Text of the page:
I’ve been thinking about kindness lately. A lot.

It seems to me that there is no expression in the German language (I am German) that matches the full meaning of the English word “kindness”.

“Freundlich” is just the way you communicate, an upgraded version of “höflich”. It lacks motivation.

“Güte” comes close. But “Güte” implies a difference in status. A father is “gütig” to his child for example.

“Herzlichkeit” is more about the level of enthusiasm that you show when interacting with others. It also lacks the foundation of truly caring and meaning well towards another human being.

There is no German word that expresses all the aspects of kindness.

And I fear our default “modus operandi” as Germans reflects that underfed, starved, crippled version of “kindness”.

About a week ago I got a chance to take a hard look into the mirror and reflect upon my own behaviour. “Do I live up to my own standards and values?”

I did not.

It all happened so suddenly. One moment I am in the car with my wife and my children. Evgenia drives carefully through the narrow, winded streets of Santander’s city centre. I look over to her and say: “Drive carefully. The city is full of tourists. You don’t pay attention for a second and someone runs in front of your car.” (My wife knows this herself, but it’s not true until a man said it, right?)

I hardly finished speaking when a motorbike zooms past us on the right side of our car – on the one lane street. His speed is way too high. I shout out: “That asshole! He could kill someone.”

A second later I see a woman stepping on the street and the motorbike slams right into her shoulder. She gets spinned around several times, then she hits the asphalt hard – centimetres away from the kerbside.

My wife brakes. The kids scream in horror. We get out of the car and try to help. Other people come too. The woman is conscious, but her head is bleeding and her hand is broken.

The driver of the motorcycle comes over, helm under his arm. He wants to check on her too. I get up and I scream at him:

“Are you happy now, you fucking arsehole? You were way too fast!”

I am furious.

And then I see how the Spanish people react. The driver is emotionally hurt, but he doesn’t scream back. He answers calmly. The other people who helped kindly tell me not to fight. Even the woman who got hit by the motorcycle tells me “It’s fine”.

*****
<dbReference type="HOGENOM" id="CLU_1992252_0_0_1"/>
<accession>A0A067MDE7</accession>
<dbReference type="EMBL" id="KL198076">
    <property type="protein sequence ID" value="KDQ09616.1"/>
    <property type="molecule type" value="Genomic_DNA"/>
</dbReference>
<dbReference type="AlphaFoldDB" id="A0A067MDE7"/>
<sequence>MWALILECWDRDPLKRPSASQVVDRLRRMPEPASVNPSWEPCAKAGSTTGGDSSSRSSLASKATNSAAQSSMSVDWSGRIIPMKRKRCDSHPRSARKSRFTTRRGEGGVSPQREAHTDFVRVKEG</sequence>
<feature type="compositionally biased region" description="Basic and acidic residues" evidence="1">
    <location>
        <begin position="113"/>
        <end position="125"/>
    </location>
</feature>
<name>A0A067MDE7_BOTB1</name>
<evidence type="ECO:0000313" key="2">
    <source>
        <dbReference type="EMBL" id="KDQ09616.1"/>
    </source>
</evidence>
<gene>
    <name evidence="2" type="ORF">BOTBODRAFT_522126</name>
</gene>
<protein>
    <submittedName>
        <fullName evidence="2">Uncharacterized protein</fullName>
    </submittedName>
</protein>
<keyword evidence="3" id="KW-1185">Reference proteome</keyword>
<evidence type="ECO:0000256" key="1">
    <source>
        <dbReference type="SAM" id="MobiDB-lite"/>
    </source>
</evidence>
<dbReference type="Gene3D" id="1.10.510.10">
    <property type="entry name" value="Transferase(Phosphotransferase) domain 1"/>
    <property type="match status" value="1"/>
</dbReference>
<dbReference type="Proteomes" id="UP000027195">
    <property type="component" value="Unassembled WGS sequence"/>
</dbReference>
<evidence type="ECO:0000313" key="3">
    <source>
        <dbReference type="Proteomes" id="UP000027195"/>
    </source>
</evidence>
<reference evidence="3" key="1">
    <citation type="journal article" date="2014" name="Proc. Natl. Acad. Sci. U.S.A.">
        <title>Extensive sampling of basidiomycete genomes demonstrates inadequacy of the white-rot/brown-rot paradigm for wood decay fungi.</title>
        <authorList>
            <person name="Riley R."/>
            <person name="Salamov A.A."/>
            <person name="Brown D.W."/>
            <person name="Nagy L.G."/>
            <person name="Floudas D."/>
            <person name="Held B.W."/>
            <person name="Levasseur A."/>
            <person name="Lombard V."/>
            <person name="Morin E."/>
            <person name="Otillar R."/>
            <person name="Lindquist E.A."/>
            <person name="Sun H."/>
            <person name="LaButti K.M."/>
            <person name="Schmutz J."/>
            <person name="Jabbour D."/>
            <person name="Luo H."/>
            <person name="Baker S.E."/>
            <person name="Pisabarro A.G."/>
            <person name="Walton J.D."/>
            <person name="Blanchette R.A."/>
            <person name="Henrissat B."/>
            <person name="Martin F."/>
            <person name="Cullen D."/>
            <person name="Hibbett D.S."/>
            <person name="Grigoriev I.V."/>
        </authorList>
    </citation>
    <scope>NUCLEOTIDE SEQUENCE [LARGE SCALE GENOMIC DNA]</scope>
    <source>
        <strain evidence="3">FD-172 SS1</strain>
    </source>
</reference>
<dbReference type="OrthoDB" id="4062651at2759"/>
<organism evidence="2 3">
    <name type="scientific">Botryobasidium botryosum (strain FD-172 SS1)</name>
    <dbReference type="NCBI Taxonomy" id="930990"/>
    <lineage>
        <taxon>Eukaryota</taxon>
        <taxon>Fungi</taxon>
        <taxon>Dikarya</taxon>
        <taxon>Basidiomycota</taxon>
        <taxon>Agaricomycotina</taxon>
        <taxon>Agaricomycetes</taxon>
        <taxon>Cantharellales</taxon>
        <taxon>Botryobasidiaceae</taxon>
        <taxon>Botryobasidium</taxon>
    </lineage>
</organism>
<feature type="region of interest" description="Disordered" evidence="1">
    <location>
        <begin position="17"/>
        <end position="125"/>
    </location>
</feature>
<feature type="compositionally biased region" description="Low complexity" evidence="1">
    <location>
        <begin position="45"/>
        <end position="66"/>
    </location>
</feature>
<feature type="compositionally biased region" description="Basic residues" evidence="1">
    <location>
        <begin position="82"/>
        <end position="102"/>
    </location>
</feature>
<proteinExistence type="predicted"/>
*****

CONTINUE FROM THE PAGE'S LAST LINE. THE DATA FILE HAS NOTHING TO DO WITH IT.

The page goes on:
Their reaction stopped me cold.

It’s not what I expected. It’s not what you would experience in Germany, believe me. The guy was clearly at fault. He was way too fast; he took over on the right side in a narrow street and as a local he knew that Santander is crawling with tourists at this time of year.

But everyone cut him some slack. They didn’t want to “make him pay” for his sins. Not even his victim. They wanted everyone to be fine.

And I? I wanted justice. That’s what Germans do.

We care about what is right and wrong. We care about the “proper way” of doing things. But do we care enough about each other?

When I started Immigrant Spirit, I wanted to lift people up. To help good and talented people to fulfil their own dreams. I was and I am still sure that the way to a happier and more successful society is to help each person to get closer to their individual version of heaven. Not to impose my ideas on others.

I wanted to help kind people to reach their personal goals by contributing to our economy.

Instead, I became hard and unforgiving, because others were unkind and uncaring towards me. I spent a good amount of time in politics and that’s the way it is. You constantly have to protect yourself against people who want to thwart your plans, harm you and destroy you if they can. (And that’s just inside your own party.)

The accident that I witnessed confirmed to me what I feared for a while:

I don’t like myself anymore.

When I look into the mirror, I see a hard man and a constantly stressed man. I deliver what I promised and I do go way beyond normal service for my clients.

But I am not the kind person I used to be.

I can be again, though. It is one major reason, why I sold my business after 13 years and started to write fiction again. (I am currently working on my first – hopefully funny – novela “(Let Me) Rest in Peace.“)

I wish you joy.


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